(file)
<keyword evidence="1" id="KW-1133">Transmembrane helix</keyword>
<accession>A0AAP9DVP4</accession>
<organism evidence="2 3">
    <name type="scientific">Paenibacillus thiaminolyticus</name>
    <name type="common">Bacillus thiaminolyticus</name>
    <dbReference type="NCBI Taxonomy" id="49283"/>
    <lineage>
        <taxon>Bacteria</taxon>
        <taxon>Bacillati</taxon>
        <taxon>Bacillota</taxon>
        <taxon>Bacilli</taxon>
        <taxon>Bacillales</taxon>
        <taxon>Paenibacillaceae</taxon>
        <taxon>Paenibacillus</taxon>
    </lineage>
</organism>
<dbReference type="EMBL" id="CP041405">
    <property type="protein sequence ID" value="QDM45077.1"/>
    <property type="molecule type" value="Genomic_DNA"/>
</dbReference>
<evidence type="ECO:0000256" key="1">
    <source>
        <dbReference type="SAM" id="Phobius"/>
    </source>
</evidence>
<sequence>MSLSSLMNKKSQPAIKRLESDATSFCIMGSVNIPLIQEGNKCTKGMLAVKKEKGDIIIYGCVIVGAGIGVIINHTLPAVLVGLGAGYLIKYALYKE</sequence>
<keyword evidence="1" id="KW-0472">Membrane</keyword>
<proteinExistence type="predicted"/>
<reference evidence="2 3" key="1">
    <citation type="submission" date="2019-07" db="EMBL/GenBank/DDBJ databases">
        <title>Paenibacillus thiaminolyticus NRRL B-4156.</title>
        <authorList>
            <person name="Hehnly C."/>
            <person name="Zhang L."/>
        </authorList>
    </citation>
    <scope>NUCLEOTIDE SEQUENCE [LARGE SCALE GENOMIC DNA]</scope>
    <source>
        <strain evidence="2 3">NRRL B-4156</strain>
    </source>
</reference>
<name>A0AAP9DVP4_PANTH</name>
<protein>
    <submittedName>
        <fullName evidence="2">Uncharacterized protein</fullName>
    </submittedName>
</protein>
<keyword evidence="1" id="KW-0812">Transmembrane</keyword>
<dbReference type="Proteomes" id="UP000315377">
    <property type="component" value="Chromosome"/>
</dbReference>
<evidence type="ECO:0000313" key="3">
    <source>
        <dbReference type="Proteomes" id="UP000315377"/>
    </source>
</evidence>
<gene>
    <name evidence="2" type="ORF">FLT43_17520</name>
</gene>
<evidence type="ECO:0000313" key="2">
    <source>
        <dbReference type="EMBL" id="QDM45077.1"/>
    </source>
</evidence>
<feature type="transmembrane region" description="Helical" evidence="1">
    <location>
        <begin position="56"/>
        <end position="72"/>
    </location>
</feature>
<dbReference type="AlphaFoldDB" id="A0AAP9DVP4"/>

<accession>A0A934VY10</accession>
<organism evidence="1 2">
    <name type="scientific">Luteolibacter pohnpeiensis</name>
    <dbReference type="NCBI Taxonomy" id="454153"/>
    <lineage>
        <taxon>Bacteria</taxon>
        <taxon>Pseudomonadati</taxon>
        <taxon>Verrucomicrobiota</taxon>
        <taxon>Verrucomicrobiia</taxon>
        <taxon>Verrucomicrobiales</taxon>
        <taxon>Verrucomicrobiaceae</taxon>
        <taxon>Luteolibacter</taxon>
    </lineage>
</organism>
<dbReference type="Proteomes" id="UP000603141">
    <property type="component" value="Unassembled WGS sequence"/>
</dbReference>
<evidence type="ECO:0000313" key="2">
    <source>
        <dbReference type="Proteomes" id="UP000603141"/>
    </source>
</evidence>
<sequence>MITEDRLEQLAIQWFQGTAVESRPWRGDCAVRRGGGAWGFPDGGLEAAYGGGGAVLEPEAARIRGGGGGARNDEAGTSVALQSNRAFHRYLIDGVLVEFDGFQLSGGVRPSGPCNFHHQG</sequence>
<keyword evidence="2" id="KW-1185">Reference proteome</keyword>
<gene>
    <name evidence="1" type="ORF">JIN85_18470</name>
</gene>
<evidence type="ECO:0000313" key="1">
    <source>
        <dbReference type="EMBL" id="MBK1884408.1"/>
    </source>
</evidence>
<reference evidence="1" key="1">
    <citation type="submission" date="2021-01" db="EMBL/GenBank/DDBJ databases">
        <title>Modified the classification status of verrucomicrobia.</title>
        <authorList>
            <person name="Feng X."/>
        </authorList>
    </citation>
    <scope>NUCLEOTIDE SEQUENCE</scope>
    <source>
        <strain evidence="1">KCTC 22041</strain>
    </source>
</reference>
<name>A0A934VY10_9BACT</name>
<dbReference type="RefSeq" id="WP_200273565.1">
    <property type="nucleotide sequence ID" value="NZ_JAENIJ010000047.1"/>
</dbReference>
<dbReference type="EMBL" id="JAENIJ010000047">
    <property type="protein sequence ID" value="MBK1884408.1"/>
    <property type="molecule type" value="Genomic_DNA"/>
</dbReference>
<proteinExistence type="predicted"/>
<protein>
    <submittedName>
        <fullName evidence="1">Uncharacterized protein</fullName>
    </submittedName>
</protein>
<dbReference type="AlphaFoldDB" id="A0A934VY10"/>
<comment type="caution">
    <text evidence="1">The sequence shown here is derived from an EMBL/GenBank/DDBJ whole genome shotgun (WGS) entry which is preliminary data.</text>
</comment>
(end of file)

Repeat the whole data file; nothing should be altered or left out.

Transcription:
<keyword evidence="1" id="KW-1133">Transmembrane helix</keyword>
<accession>A0AAP9DVP4</accession>
<organism evidence="2 3">
    <name type="scientific">Paenibacillus thiaminolyticus</name>
    <name type="common">Bacillus thiaminolyticus</name>
    <dbReference type="NCBI Taxonomy" id="49283"/>
    <lineage>
        <taxon>Bacteria</taxon>
        <taxon>Bacillati</taxon>
        <taxon>Bacillota</taxon>
        <taxon>Bacilli</taxon>
        <taxon>Bacillales</taxon>
        <taxon>Paenibacillaceae</taxon>
        <taxon>Paenibacillus</taxon>
    </lineage>
</organism>
<dbReference type="EMBL" id="CP041405">
    <property type="protein sequence ID" value="QDM45077.1"/>
    <property type="molecule type" value="Genomic_DNA"/>
</dbReference>
<evidence type="ECO:0000256" key="1">
    <source>
        <dbReference type="SAM" id="Phobius"/>
    </source>
</evidence>
<sequence>MSLSSLMNKKSQPAIKRLESDATSFCIMGSVNIPLIQEGNKCTKGMLAVKKEKGDIIIYGCVIVGAGIGVIINHTLPAVLVGLGAGYLIKYALYKE</sequence>
<keyword evidence="1" id="KW-0472">Membrane</keyword>
<proteinExistence type="predicted"/>
<reference evidence="2 3" key="1">
    <citation type="submission" date="2019-07" db="EMBL/GenBank/DDBJ databases">
        <title>Paenibacillus thiaminolyticus NRRL B-4156.</title>
        <authorList>
            <person name="Hehnly C."/>
            <person name="Zhang L."/>
        </authorList>
    </citation>
    <scope>NUCLEOTIDE SEQUENCE [LARGE SCALE GENOMIC DNA]</scope>
    <source>
        <strain evidence="2 3">NRRL B-4156</strain>
    </source>
</reference>
<name>A0AAP9DVP4_PANTH</name>
<protein>
    <submittedName>
        <fullName evidence="2">Uncharacterized protein</fullName>
    </submittedName>
</protein>
<keyword evidence="1" id="KW-0812">Transmembrane</keyword>
<dbReference type="Proteomes" id="UP000315377">
    <property type="component" value="Chromosome"/>
</dbReference>
<evidence type="ECO:0000313" key="3">
    <source>
        <dbReference type="Proteomes" id="UP000315377"/>
    </source>
</evidence>
<gene>
    <name evidence="2" type="ORF">FLT43_17520</name>
</gene>
<evidence type="ECO:0000313" key="2">
    <source>
        <dbReference type="EMBL" id="QDM45077.1"/>
    </source>
</evidence>
<feature type="transmembrane region" description="Helical" evidence="1">
    <location>
        <begin position="56"/>
        <end position="72"/>
    </location>
</feature>
<dbReference type="AlphaFoldDB" id="A0AAP9DVP4"/>

<accession>A0A934VY10</accession>
<organism evidence="1 2">
    <name type="scientific">Luteolibacter pohnpeiensis</name>
    <dbReference type="NCBI Taxonomy" id="454153"/>
    <lineage>
        <taxon>Bacteria</taxon>
        <taxon>Pseudomonadati</taxon>
        <taxon>Verrucomicrobiota</taxon>
        <taxon>Verrucomicrobiia</taxon>
        <taxon>Verrucomicrobiales</taxon>
        <taxon>Verrucomicrobiaceae</taxon>
        <taxon>Luteolibacter</taxon>
    </lineage>
</organism>
<dbReference type="Proteomes" id="UP000603141">
    <property type="component" value="Unassembled WGS sequence"/>
</dbReference>
<evidence type="ECO:0000313" key="2">
    <source>
        <dbReference type="Proteomes" id="UP000603141"/>
    </source>
</evidence>
<sequence>MITEDRLEQLAIQWFQGTAVESRPWRGDCAVRRGGGAWGFPDGGLEAAYGGGGAVLEPEAARIRGGGGGARNDEAGTSVALQSNRAFHRYLIDGVLVEFDGFQLSGGVRPSGPCNFHHQG</sequence>
<keyword evidence="2" id="KW-1185">Reference proteome</keyword>
<gene>
    <name evidence="1" type="ORF">JIN85_18470</name>
</gene>
<evidence type="ECO:0000313" key="1">
    <source>
        <dbReference type="EMBL" id="MBK1884408.1"/>
    </source>
</evidence>
<reference evidence="1" key="1">
    <citation type="submission" date="2021-01" db="EMBL/GenBank/DDBJ databases">
        <title>Modified the classification status of verrucomicrobia.</title>
        <authorList>
            <person name="Feng X."/>
        </authorList>
    </citation>
    <scope>NUCLEOTIDE SEQUENCE</scope>
    <source>
        <strain evidence="1">KCTC 22041</strain>
    </source>
</reference>
<name>A0A934VY10_9BACT</name>
<dbReference type="RefSeq" id="WP_200273565.1">
    <property type="nucleotide sequence ID" value="NZ_JAENIJ010000047.1"/>
</dbReference>
<dbReference type="EMBL" id="JAENIJ010000047">
    <property type="protein sequence ID" value="MBK1884408.1"/>
    <property type="molecule type" value="Genomic_DNA"/>
</dbReference>
<proteinExistence type="predicted"/>
<protein>
    <submittedName>
        <fullName evidence="1">Uncharacterized protein</fullName>
    </submittedName>
</protein>
<dbReference type="AlphaFoldDB" id="A0A934VY10"/>
<comment type="caution">
    <text evidence="1">The sequence shown here is derived from an EMBL/GenBank/DDBJ whole genome shotgun (WGS) entry which is preliminary data.</text>
</comment>